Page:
Repairing the bird hide at Whiteford Burrows
What it is
In the 1960s, a bird hide was installed at Whiteford Burrows by the Nature Conservancy Council. This was popular with bird watchers for viewing the birds that fed on the mud flats exposed at low tides. By 2000 this hide had degraded and was replaced.
The new wooden bird hide was constructed using funds given in memory of Sir William Wilkinson. This hide was built to last, however, due to changing tide and sand bars patterns, it soon became unstable. It eventually closed in 2003 when it was declared unsafe.
What we did and why we did it
A solution had to be found that would bring the bird hide back into use. As part of this project we had to consider the extreme exposure and changing landscape of the location; and the dynamic nature of the birds feeding habitats, which had moved and could no longer be seen from the hide. There was also a section of the wood to the rear of the hide, which was completely rotten.
We needed to think creatively to come up with a solution which would take into account the changing environment.
The bird hide had to be transportable because of the movement of the sand spits and consequential shift in bird habitats. It also had to be as unobtrusive as possible, able to stand up to the elements, high exposure, and the likely risk of saline corrosion.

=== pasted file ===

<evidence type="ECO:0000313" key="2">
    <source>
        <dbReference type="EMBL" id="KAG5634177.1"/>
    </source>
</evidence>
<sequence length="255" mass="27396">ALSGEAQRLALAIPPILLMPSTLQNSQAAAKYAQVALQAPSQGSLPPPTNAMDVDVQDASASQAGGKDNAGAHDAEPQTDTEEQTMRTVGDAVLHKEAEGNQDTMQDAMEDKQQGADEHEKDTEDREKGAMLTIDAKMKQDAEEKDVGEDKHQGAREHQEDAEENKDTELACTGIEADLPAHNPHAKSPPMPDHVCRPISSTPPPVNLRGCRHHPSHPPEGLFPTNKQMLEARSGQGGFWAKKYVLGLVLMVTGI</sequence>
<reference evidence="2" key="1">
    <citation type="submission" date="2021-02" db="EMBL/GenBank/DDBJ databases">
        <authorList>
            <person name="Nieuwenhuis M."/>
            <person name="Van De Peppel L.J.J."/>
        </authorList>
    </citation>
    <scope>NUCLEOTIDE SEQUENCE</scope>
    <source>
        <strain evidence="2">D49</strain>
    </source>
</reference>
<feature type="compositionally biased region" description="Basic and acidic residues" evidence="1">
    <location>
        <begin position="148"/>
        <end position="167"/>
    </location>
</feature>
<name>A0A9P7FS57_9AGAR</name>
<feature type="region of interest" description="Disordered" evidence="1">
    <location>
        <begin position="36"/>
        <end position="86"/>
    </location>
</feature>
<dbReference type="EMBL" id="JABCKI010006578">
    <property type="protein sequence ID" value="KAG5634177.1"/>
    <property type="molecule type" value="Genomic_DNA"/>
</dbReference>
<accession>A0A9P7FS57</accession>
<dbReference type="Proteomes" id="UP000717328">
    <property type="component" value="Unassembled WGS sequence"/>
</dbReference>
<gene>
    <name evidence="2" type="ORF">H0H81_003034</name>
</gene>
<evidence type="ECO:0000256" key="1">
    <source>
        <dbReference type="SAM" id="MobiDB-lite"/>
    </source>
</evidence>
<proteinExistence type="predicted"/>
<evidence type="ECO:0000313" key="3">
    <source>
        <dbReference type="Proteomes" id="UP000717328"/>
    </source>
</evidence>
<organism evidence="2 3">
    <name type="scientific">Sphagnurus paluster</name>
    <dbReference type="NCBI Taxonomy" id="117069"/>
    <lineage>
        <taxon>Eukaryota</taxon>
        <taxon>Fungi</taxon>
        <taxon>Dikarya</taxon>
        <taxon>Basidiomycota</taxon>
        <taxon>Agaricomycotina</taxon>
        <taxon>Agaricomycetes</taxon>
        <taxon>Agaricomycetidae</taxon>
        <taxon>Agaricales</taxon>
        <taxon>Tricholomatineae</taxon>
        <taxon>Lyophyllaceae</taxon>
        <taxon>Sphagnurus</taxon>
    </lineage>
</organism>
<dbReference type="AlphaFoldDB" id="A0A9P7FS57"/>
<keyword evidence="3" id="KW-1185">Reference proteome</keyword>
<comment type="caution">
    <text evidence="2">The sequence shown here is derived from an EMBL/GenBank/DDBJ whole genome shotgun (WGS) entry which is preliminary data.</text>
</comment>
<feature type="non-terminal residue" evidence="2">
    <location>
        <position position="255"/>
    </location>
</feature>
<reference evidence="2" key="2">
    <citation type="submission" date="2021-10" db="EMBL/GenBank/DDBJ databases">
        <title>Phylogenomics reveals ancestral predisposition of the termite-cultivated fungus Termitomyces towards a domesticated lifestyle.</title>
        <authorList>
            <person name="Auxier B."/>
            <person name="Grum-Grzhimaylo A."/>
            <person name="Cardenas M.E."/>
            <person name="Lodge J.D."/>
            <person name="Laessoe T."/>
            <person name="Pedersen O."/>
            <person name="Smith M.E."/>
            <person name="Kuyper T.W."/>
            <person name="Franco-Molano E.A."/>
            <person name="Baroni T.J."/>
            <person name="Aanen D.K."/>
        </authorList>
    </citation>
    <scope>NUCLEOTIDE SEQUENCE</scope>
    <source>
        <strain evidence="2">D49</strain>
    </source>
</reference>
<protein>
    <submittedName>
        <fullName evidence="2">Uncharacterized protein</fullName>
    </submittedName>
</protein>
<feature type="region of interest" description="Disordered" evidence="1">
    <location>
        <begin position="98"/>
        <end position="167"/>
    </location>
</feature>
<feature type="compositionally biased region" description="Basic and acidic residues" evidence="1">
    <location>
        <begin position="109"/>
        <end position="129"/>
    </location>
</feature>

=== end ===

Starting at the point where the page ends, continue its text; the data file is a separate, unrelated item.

After some lateral thinking, the project team decided to repair the wooden hide and sit it on a galvanised steel sledge base. This meant that it could now be towed into different positions as the changing habitat dictated.
What else did we do?
Once the bird hide had been repaired and attached to its new base, it was painted green to help it to blend in with its surroundings.
As a finishing touch, we decorated the interior of the bird hide with bird identification posters. We also erected a plaque in memory of Sir William Wilkinson, whose family had originally funded the bird hide.
Why it was a success
The bird hide has had nothing but praise from local bird watchers who are delighted, not only with the new location, but with the novel idea that it can be towed to different sites whenever necessary.
The birds are also happy – with the resident swallows continuing to nest in the roof.
To find out more about this project see our case study (PDF).